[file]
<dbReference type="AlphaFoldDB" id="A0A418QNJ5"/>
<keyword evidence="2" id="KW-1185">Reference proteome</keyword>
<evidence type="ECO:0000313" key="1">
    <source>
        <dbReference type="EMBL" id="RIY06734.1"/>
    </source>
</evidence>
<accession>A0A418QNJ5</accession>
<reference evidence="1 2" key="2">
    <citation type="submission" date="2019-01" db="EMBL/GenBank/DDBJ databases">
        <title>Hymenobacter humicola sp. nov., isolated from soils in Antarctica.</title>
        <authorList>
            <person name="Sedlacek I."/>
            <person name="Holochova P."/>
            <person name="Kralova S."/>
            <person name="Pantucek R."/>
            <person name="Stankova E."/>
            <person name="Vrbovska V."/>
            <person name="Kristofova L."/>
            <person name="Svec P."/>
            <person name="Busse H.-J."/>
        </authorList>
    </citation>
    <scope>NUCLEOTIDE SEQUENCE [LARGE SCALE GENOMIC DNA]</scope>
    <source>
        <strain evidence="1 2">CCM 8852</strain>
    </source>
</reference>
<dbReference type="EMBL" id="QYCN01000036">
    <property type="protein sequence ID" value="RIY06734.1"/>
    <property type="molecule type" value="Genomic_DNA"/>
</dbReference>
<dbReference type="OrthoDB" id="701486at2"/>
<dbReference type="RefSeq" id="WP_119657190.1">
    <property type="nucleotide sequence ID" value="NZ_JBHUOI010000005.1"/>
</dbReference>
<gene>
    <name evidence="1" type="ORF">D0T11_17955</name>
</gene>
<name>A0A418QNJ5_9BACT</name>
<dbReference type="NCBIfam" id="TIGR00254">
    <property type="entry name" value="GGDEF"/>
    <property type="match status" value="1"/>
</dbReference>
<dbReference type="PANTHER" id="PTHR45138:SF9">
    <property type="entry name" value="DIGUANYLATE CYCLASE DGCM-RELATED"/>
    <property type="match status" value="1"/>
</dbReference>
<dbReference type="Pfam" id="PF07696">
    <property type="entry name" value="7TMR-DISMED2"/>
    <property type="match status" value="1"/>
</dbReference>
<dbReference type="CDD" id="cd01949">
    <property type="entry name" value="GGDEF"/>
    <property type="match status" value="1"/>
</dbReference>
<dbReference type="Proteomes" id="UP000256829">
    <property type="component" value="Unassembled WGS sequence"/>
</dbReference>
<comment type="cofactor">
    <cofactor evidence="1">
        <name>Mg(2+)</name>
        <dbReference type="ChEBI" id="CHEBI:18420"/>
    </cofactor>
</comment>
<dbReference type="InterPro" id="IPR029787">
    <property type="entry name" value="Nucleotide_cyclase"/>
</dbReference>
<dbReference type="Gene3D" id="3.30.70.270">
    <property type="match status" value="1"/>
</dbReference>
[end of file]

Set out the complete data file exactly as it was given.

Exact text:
<dbReference type="AlphaFoldDB" id="A0A418QNJ5"/>
<keyword evidence="2" id="KW-1185">Reference proteome</keyword>
<evidence type="ECO:0000313" key="1">
    <source>
        <dbReference type="EMBL" id="RIY06734.1"/>
    </source>
</evidence>
<accession>A0A418QNJ5</accession>
<reference evidence="1 2" key="2">
    <citation type="submission" date="2019-01" db="EMBL/GenBank/DDBJ databases">
        <title>Hymenobacter humicola sp. nov., isolated from soils in Antarctica.</title>
        <authorList>
            <person name="Sedlacek I."/>
            <person name="Holochova P."/>
            <person name="Kralova S."/>
            <person name="Pantucek R."/>
            <person name="Stankova E."/>
            <person name="Vrbovska V."/>
            <person name="Kristofova L."/>
            <person name="Svec P."/>
            <person name="Busse H.-J."/>
        </authorList>
    </citation>
    <scope>NUCLEOTIDE SEQUENCE [LARGE SCALE GENOMIC DNA]</scope>
    <source>
        <strain evidence="1 2">CCM 8852</strain>
    </source>
</reference>
<dbReference type="EMBL" id="QYCN01000036">
    <property type="protein sequence ID" value="RIY06734.1"/>
    <property type="molecule type" value="Genomic_DNA"/>
</dbReference>
<dbReference type="OrthoDB" id="701486at2"/>
<dbReference type="RefSeq" id="WP_119657190.1">
    <property type="nucleotide sequence ID" value="NZ_JBHUOI010000005.1"/>
</dbReference>
<gene>
    <name evidence="1" type="ORF">D0T11_17955</name>
</gene>
<name>A0A418QNJ5_9BACT</name>
<dbReference type="NCBIfam" id="TIGR00254">
    <property type="entry name" value="GGDEF"/>
    <property type="match status" value="1"/>
</dbReference>
<dbReference type="PANTHER" id="PTHR45138:SF9">
    <property type="entry name" value="DIGUANYLATE CYCLASE DGCM-RELATED"/>
    <property type="match status" value="1"/>
</dbReference>
<dbReference type="Pfam" id="PF07696">
    <property type="entry name" value="7TMR-DISMED2"/>
    <property type="match status" value="1"/>
</dbReference>
<dbReference type="CDD" id="cd01949">
    <property type="entry name" value="GGDEF"/>
    <property type="match status" value="1"/>
</dbReference>
<dbReference type="Proteomes" id="UP000256829">
    <property type="component" value="Unassembled WGS sequence"/>
</dbReference>
<comment type="cofactor">
    <cofactor evidence="1">
        <name>Mg(2+)</name>
        <dbReference type="ChEBI" id="CHEBI:18420"/>
    </cofactor>
</comment>
<dbReference type="InterPro" id="IPR029787">
    <property type="entry name" value="Nucleotide_cyclase"/>
</dbReference>
<dbReference type="Gene3D" id="3.30.70.270">
    <property type="match status" value="1"/>
</dbReference>